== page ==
Mrs. Ho’s online advice on “reeling in the wealthy” sparks controversy

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    21st May 2024 – (Hong Kong) Recent headlines have been dominated by the unexpected love story between Mr. Ho, a 76-year-old, and his wife, Mrs. Ho, who is in her 40s. The couple’s whirlwind marriage has ignited widespread discussions, with prevailing opinions suggesting that Mrs. Ho took the initiative in pursuing Mr. Ho, potentially driven by her interest in his estimated fortune of HK$4.5 million. However, before Mrs. Ho could secure her share, Mr. Ho’s daughter preemptively withdrew a significant portion from their joint account, adding another layer of complexity to the situation.

    Internet users recently stumbled upon what appears to be Mrs. Ho’s Douyin account, where she shares her thoughts on love, money, and marriage through a collection of 76 short videos. Some of these videos provide personal insights, such as the intriguingly titled “Deciphering a Man’s True Feelings.” In this particular video, Mrs. Ho posits that a man’s unwavering love for a woman can be measured by his willingness to bestow upon her his most cherished possessions. While some argue that true love is intangible, Mrs. Ho asserts that a man’s most prized possession is, in fact, his wealth. She believes that a man’s financial commitments reflect his emotional investment, suggesting that a man who fails to make sacrifices does not truly love his partner.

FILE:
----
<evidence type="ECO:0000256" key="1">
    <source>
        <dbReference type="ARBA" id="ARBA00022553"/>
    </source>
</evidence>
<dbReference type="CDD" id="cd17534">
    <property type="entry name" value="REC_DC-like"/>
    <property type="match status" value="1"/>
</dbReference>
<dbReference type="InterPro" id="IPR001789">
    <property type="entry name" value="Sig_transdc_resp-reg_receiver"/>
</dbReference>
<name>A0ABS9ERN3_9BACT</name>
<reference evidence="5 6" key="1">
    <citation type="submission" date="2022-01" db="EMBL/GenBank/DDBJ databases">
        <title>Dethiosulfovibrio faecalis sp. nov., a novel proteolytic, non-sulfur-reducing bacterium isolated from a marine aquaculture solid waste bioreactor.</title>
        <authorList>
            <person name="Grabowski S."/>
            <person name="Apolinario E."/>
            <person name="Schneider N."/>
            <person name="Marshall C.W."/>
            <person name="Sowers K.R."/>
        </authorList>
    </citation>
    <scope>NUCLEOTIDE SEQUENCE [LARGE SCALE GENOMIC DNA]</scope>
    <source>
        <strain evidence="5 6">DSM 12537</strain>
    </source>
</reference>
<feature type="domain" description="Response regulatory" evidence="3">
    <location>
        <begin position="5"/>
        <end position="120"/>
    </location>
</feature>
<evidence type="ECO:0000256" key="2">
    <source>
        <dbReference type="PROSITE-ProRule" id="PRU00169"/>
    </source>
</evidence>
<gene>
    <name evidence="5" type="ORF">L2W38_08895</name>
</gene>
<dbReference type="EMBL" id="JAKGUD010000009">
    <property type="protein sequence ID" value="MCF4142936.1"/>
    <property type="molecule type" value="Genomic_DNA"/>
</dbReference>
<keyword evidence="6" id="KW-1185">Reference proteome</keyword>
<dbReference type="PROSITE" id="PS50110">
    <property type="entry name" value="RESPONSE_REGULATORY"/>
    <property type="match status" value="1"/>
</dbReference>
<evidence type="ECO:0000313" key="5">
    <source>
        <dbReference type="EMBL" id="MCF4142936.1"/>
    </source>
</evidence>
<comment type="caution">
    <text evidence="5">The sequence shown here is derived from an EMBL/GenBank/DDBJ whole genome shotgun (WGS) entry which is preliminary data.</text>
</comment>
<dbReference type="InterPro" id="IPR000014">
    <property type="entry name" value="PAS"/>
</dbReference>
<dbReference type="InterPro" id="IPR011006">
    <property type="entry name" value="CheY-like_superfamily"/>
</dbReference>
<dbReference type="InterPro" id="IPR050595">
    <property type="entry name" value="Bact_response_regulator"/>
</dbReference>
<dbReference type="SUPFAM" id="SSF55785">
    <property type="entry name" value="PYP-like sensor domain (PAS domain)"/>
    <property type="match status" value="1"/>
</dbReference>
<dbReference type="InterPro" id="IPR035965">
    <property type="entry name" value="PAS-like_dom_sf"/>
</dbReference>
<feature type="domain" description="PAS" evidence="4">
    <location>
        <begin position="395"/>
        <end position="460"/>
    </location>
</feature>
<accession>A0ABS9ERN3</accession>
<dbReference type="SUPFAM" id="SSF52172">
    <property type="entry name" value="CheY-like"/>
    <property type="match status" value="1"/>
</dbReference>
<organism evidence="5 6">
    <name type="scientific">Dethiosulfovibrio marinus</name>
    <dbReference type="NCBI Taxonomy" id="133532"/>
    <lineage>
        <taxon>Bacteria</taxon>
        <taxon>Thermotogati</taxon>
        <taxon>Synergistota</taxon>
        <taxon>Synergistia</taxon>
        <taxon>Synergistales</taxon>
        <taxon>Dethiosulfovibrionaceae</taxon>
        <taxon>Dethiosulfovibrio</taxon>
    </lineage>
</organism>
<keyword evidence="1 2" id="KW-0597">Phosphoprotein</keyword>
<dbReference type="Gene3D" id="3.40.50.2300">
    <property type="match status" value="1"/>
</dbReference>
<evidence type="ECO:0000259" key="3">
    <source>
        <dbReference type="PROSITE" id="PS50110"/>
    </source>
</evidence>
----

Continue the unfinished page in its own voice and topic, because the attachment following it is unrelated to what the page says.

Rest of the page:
Within her video series, Mrs. Ho also imparts her secrets to “luring the wealthy man,” advising female viewers that if they capture the attention of a wealthy man, they should seize the opportunity and marry him. Furthermore, she openly shares a few strategies to encourage a partner’s commitment. In one video, she advises women that if a man proclaims his affection, professes his love, and constantly thinks of them, they should confidently express their desires, including discussions about financial matters when necessary. According to Mrs. Ho, a relationship that avoids conversations about money may not be worth pursuing. She suggests that money acts as a filter, effectively warding off undesirable suitors, including scammers, deceivers, and those who make empty promises. If all else fails, Mrs. Ho encourages women to consider moving on from unsatisfactory partners rather than subjecting themselves to moral obligations.